greg olsen-fox EAST RUTHERFORD, NJ – DECEMBER 20: Greg Olsen #88 of the Carolina Panthers scores a 37 yard touchdown in the second quarter against the New York Giants during their game at MetLife Stadium on December 20, 2015 in East Rutherford, New Jersey. (Photo by Michael Reaves/Getty Images)

Typically, when a network needs a game analyst, it scours the ranks of the recently retired, searching for talented former players to lend some insight to their broadcasts.

But for the November 19 Rams-Vikings game, Fox has gone with a different approach. The network announced Thursday that it will enlist injured Carolina Panthers tight end Greg Olsen as a game analyst that afternoon in Minneapolis. Olsen, who is out for the season and whose team will be on a bye, will join Kevin Burkhardt and Charles Davis in the booth.

According to Fox, Olsen will be only the third active player ever to work as a game analyst for the network, joining Matt Hasselbeck in 2014 and Marcus Allen in 1994. The Panthers tight end is well-spoken and well-regarded in the league, and the foot injury he suffered in September means he doesn’t have much else to do during his team’s bye week. At 32 years old, his career won’t likely last too much longer (though he remains a productive pass-catcher), so this role offers him an opportunity to test drive a potential post-playing career.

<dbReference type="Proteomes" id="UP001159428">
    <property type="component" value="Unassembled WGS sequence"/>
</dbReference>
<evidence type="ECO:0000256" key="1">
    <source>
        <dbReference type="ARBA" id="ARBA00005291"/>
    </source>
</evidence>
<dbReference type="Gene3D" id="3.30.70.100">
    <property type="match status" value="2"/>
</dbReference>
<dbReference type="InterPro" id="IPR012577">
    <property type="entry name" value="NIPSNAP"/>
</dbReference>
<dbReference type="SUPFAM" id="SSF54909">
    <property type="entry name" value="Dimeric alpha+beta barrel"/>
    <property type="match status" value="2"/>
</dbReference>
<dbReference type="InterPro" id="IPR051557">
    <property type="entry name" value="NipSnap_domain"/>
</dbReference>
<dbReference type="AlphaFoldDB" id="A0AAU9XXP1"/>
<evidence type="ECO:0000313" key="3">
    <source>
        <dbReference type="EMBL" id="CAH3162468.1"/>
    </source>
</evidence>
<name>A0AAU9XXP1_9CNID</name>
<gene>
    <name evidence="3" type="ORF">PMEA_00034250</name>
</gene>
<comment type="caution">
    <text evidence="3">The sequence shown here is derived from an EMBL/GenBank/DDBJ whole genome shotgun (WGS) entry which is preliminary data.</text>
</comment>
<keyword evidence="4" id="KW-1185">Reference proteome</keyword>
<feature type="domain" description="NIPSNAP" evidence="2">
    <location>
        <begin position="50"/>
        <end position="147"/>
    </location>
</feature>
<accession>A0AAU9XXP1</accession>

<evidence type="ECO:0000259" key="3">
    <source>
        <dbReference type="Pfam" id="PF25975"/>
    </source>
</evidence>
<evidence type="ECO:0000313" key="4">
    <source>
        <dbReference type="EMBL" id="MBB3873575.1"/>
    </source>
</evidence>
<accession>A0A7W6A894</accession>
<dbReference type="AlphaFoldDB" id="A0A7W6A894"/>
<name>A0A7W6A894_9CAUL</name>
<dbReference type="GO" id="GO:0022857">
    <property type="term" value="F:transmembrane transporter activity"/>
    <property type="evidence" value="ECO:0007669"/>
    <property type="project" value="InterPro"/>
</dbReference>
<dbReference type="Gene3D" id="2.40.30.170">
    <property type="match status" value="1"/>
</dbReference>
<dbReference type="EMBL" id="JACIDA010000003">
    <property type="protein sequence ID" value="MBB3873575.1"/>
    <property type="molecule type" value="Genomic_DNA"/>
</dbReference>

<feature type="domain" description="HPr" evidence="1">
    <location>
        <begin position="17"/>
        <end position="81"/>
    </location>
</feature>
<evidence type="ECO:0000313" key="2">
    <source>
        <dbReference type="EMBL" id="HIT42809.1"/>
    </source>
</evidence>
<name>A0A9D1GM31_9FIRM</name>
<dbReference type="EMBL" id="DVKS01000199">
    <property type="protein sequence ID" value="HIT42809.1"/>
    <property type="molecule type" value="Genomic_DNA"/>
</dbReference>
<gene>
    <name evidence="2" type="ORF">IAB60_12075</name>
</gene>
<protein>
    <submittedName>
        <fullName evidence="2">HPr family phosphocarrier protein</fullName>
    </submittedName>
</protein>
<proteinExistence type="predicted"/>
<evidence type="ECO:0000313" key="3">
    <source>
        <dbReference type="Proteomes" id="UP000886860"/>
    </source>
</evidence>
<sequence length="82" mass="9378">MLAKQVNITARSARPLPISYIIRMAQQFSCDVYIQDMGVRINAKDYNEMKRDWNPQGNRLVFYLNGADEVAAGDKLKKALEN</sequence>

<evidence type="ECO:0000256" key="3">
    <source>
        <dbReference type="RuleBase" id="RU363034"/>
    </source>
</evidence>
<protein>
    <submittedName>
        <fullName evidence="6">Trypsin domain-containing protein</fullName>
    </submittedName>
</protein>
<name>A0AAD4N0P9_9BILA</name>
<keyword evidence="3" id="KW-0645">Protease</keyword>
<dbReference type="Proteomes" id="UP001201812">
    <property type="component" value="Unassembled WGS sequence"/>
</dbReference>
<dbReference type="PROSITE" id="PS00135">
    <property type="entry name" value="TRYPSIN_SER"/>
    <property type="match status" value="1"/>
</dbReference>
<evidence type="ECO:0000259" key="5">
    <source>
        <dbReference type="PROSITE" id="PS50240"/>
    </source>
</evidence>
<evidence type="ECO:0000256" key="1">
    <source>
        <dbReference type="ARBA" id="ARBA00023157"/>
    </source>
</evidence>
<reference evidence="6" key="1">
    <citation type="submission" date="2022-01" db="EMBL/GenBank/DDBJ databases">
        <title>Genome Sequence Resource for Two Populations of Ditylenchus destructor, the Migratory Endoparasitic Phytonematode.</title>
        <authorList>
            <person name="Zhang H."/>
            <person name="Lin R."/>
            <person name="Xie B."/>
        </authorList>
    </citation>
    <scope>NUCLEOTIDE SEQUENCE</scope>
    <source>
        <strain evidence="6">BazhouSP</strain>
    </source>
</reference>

As we’ve seen with Tony Romo, proximity to the league can be a valuable asset for an analyst. Olsen has played against many or most of the Rams and Vikings players he’ll be commenting on and possesses first-hand knowledge of contemporary NFL scheming. That should allow him to speak about game action at a deeper level than analyst who are further removed are capable of. Fox Sports exec John Entz made that very point in a statement Thursday.

“We are really looking forward to having Greg join our coverage,” Entz said. “As a current player, his unique insight and knowledge of today’s game and players provides a great addition to our broadcast.”

It might be interesting to watch whether Olsen is forced to temper his analysis in any way by virtue of being an active player. He presumably won’t want to give away any of Carolina’s secrets, and he also might be hesitant to criticize players he could later play with or against. Will that downside of an active player in the booth outweigh the upsides? We’ll find out next weekend.

[Fox Sports]

About Alex Putterman

Alex is a writer and editor for The Comeback and Awful Announcing. He has written for The Atlantic, VICE Sports,, and more. He is a proud alum of Northwestern University and The Daily Northwestern. You can find him on Twitter @AlexPutterman.